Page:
Sheriff's Calls

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An Offbeat Look at Area Crime

Traffic noise

EVERGREEN — On the otherwise quiet afternoon of Oct. 15, deputies manning the mountain precinct didn’t have to go looking for trouble. Just shy of 4 o’clock, a pair of pickup trucks screamed into the substation parking lot. The two drivers jumped from their vehicles and started screaming at each other. When officers tried to figure out what their major malfunction was, they screamed at the officers. Just then a woman screamed onto the scene in a third vehicle and started screaming on her own account. After imposing something like order on the situation, deputies were able to establish that a totally minor and utterly benign traffic snafu on Highway 73 near Valley Hi Ranch lay behind all the screaming. It was also clear to them that the complete and objective facts of the case would never be known. In the nicest way possible, officers told the screeching threesome to shut up, buckle up, and get lost before they got locked up. Peace returned to the precinct.


A pointed exchange

KITTREDGE — It wasn’t the kind of call you like to get at 2 a.m. on a Sunday morning — an agitated woman was threatening people with a knife. Deputies located Tizzie at home in a somewhat calmer state and asked her to explain all the cutlery and commotion. Tizzie said her neighbor, Tearful, had called her up in the middle of the night to cry about her boyfriend, Fearful. Leaping to the conclusion that Tearful was in mortal danger from Fearful, she next leapt into action. “I was going to bring my gun,” Tizzie told officers, “but decided to just bring the knife.” Racing to Tearful’s house, Tizzie had stormed into the back bedroom where Fearful lay sleeping and began howling at him, standing over his reclining form with the knife’s blade poised just 2 inches from his startled face. Fearing for her boyfriend’s very life, Tearful had thrown herself between Tizzy and Fearful, remaining there for the several minutes it required to coax Tizzy out of the house. For her part, Tearful assured officers that she’d never been in any danger from her boyfriend, but thought she might well have been in grave danger from her self-appointed rescuer. Deputies booked Tizzy into the Jeffco jail on menacing charges.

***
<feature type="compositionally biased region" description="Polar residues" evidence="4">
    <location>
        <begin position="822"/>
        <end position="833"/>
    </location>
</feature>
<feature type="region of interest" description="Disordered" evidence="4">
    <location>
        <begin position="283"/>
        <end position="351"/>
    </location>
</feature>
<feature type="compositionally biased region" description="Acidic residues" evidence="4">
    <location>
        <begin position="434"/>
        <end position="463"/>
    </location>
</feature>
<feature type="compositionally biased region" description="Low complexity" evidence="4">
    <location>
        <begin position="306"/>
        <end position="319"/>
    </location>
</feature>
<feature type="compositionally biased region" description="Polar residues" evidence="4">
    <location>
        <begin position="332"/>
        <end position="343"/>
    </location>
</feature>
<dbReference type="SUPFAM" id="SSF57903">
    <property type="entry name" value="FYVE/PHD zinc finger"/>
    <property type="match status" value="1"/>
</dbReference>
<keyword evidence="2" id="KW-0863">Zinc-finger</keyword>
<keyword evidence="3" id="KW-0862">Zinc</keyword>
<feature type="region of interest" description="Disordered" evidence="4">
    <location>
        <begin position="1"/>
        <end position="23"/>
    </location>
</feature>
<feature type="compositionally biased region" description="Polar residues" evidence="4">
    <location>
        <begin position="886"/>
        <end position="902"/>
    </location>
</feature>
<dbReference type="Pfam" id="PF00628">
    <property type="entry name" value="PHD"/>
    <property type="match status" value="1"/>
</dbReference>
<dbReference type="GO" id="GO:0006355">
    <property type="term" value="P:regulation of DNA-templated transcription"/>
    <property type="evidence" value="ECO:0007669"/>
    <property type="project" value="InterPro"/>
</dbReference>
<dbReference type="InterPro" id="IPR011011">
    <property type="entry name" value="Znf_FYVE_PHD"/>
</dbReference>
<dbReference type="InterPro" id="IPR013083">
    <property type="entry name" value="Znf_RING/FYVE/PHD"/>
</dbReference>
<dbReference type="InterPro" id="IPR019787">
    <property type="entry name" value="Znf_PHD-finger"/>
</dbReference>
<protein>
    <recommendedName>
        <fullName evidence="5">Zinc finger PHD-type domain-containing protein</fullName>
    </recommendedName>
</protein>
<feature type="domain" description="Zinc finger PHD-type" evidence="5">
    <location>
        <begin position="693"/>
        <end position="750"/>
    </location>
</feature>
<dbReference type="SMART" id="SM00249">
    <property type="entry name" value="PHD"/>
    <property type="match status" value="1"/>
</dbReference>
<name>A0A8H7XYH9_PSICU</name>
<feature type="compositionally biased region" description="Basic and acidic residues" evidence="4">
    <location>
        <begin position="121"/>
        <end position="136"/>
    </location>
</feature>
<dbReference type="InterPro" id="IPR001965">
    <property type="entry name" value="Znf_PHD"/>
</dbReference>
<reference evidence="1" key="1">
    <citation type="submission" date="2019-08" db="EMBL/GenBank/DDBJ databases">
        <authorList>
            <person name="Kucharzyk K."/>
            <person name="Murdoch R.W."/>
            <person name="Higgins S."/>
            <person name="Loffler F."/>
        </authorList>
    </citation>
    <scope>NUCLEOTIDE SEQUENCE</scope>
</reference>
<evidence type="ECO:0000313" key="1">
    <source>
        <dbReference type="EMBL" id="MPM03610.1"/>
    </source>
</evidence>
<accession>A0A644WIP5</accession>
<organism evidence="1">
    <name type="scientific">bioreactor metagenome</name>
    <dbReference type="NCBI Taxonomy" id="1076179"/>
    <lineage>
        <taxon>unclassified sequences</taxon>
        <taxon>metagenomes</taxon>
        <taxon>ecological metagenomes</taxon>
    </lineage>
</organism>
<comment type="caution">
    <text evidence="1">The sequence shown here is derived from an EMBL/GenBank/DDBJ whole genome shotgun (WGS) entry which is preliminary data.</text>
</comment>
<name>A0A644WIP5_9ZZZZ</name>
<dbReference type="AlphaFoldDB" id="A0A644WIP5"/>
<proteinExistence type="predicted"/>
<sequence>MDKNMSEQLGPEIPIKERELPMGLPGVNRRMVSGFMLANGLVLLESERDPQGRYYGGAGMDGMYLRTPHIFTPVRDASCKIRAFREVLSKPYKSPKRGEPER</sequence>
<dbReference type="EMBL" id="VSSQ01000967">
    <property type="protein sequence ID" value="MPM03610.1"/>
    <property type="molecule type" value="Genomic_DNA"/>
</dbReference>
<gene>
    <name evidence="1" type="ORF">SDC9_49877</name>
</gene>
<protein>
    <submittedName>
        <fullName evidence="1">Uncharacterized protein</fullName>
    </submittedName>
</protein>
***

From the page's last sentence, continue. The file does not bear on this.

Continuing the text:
A just-OK Samaritan

CONIFER — The Main Street grocery store manager just wanted to do the right thing. According to her report to JCSO, a young fellow had approached her at the customer service desk on the night of Oct. 15 brandishing a wad of cash and a Powerball ticket. He said he’d found the little trove sitting on the ground just outside the grocery’s east entrance door and was doing the right thing by turning them in. He further instructed the manager that she would be doing the right thing by holding those articles for 24 hours and then — assuming they went unclaimed — turning them back over to him. She expressed reservations about the rightness of his plan but took the cache for safekeeping. The next day a young woman called to say that the night before she’d lost a wad of cash and a Powerball ticket just outside the grocery’s east entrance door and the manager should rightly let her come by and retrieve them. Thing was, it sounded to the manager very much like there was a young man standing right next to the young lady, and that he was coaching her to say the right thing. Not feeling it right to either give the loot away or to keep it indefinitely, the manager asked JCSO to assume its guardianship. An obliging deputy booked the goods into the Mountain Substation evidence vault.